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I don't believe my own thoughts. So how do I give/take advice?

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J S S, modified 10 Years ago.

I don't believe my own thoughts. So how do I give/take advice?

Posts: 11 Join Date: 11/15/09 Recent Posts
Hello, all!

I'm having a slight problem, and I want your take on it and hear what experiences you may have.
I really don't believe my thoughts. So when I'm going thru a rough time, I can think of my own little justification of why it happens and also see all the reasons I can never be sure if I'm right (or rather, it's more of a feeling of knowing it could be wrong, not logical reasons it's wrong). So when I tell people this little justification, am I lying? It's not really truth. I also have nothing better to go off of and people get frustrated pretty fast when all you say is "I don't know". Sometimes I need to give concrete answers (as per the social exchange) , yet I... I'm so unsure of what I say. I feel like I'm lying or making crap up.

Has anyone run into this problem? Any pro-tips?
Trent H., modified 10 Years ago.

RE: I don't believe my own thoughts. So how do I give/take advice?

Posts: 361 Join Date: 8/22/09 Recent Posts
Hi, I don't know the context the difficulty is arising within, and so this reply is a generality as well.

J S S:
I'm having a slight problem, and I want your take on it and hear what experiences you may have.
I really don't believe my thoughts.


If I may ask, what makes you think that it's a problem in the first place? Believing is to "wish something to be true"...Perhaps the notion that you do not know the answer to a question/situation/whatever is simply the fact of the matter and you are intelligently aware of this. As such, you would rather be genuine? I would not want to put words in your mouth, of course.

J S S:
So when I'm going thru a rough time, I can think of my own little justification of why it happens and also see all the reasons I can never be sure if I'm right (or rather, it's more of a feeling of knowing it could be wrong, not logical reasons it's wrong). So when I tell people this little justification, am I lying? It's not really truth.


Belief and doubt are quite a pair, eh? That is, I am assuming that doubt is what you are referring to when you say "it's more of a feeling of knowing it could be wrong." What I have found personally to ameliorate this conundrum is to strike belief and doubt from one's psyche entirely. Instead of belief, one looks for where one may be confident; that is, one looks for a fact or facts to substantiate one's thoughts. If those facts do not appear readily available, or perhaps there is some suspicion on one's part that inhibits one's confidence on a matter, there is the oft overlooked option of naivete (which you seem to be familiar with). To be naive ("innocent, artlessness, unsophisticated", not "gullible") rather than doubtful, one is simply acknowledging one's own lack of information on a matter or matters. To sincerely say "I don't know" when one does not know is to be honest with oneself whilst perserving one's integrity. I am of the opinion that naivete/innocence is an esteemable quality.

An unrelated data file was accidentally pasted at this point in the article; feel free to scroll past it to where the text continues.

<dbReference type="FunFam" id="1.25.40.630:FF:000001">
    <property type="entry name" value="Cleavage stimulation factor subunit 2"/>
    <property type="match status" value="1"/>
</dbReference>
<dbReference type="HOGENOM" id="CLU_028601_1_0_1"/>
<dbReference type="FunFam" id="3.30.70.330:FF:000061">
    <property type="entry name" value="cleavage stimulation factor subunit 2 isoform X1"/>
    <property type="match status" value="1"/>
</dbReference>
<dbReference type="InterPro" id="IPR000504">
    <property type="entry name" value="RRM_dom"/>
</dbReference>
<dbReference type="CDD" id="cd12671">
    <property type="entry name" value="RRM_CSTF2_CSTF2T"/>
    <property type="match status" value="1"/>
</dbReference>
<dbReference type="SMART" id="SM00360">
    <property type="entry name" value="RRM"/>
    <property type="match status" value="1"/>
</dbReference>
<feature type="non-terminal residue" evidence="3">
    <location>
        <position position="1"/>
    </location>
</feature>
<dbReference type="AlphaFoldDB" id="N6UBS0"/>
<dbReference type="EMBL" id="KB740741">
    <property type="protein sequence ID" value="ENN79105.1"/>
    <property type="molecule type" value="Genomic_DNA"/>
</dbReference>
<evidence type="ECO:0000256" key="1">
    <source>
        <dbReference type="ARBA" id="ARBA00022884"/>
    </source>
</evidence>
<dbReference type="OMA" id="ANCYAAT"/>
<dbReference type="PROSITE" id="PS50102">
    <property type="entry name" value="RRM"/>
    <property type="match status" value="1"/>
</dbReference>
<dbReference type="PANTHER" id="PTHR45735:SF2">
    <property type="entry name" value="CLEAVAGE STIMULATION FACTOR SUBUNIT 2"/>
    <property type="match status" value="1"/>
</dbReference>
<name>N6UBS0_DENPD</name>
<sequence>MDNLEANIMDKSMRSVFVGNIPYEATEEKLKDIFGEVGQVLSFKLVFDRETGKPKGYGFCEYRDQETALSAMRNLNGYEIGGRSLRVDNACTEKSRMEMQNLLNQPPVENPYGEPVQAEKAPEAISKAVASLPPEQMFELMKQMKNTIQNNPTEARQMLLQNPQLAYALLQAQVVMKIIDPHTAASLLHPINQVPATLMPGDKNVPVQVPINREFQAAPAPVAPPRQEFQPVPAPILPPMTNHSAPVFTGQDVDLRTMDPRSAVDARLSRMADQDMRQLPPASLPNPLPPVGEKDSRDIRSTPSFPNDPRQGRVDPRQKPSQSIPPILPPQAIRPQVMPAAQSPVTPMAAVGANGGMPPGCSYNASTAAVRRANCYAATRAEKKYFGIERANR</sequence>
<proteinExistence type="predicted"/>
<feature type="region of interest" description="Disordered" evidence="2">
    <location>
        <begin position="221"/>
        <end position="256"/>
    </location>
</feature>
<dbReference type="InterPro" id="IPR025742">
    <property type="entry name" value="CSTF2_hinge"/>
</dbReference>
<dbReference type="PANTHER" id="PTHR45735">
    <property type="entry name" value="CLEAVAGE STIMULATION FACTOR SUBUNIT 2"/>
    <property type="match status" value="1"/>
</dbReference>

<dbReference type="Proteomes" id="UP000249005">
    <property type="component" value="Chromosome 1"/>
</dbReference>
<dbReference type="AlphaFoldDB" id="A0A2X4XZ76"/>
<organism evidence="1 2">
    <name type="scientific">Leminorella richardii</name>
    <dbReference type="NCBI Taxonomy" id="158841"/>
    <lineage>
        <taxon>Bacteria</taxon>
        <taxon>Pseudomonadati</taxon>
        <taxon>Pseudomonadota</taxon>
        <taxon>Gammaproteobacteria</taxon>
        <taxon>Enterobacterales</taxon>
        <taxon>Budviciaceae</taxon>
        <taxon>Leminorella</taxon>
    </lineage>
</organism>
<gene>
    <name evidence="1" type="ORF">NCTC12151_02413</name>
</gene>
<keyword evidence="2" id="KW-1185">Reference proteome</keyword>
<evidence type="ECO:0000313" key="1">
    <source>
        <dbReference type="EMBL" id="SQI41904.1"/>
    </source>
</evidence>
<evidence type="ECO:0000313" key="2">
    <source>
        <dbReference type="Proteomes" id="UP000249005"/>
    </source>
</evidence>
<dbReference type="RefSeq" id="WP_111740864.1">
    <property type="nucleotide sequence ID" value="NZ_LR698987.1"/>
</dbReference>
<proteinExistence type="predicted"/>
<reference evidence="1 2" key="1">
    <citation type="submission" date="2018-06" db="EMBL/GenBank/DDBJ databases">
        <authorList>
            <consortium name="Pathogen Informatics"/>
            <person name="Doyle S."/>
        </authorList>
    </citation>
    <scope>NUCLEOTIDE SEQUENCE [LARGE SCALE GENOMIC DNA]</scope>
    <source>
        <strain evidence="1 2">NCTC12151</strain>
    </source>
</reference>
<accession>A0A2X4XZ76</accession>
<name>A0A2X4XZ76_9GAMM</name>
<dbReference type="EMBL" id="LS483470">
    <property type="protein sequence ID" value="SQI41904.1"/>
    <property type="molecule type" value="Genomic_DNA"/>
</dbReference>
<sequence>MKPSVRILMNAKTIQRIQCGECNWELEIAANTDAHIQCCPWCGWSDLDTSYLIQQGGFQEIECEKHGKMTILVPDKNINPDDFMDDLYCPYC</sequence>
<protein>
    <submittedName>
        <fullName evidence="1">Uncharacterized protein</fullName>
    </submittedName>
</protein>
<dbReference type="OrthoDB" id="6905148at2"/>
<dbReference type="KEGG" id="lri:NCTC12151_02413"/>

J S S:
I also have nothing better to go off of and people get frustrated pretty fast when all you say is "I don't know". Sometimes I need to give concrete answers (as per the social exchange) , yet I... I'm so unsure of what I say. I feel like I'm lying or making crap up.


Something that seems to work for me is to guide one's peer into articulating their question further or in a different way. Often times people are not specific when communicating because they are speaking to their own projections, and as such, assume that you know what they are talking about when they are vague or mix-mash language. Probing the question can lead to a situation wherein you may be refered to as "pedantic," so I usually don't dig too deeply. If I can't answer with confidence after asking the individual a few extra questions, I usually just defer the question in the most unabrasive way possible. "I don't know" being my favorite.

Regards,
Trent

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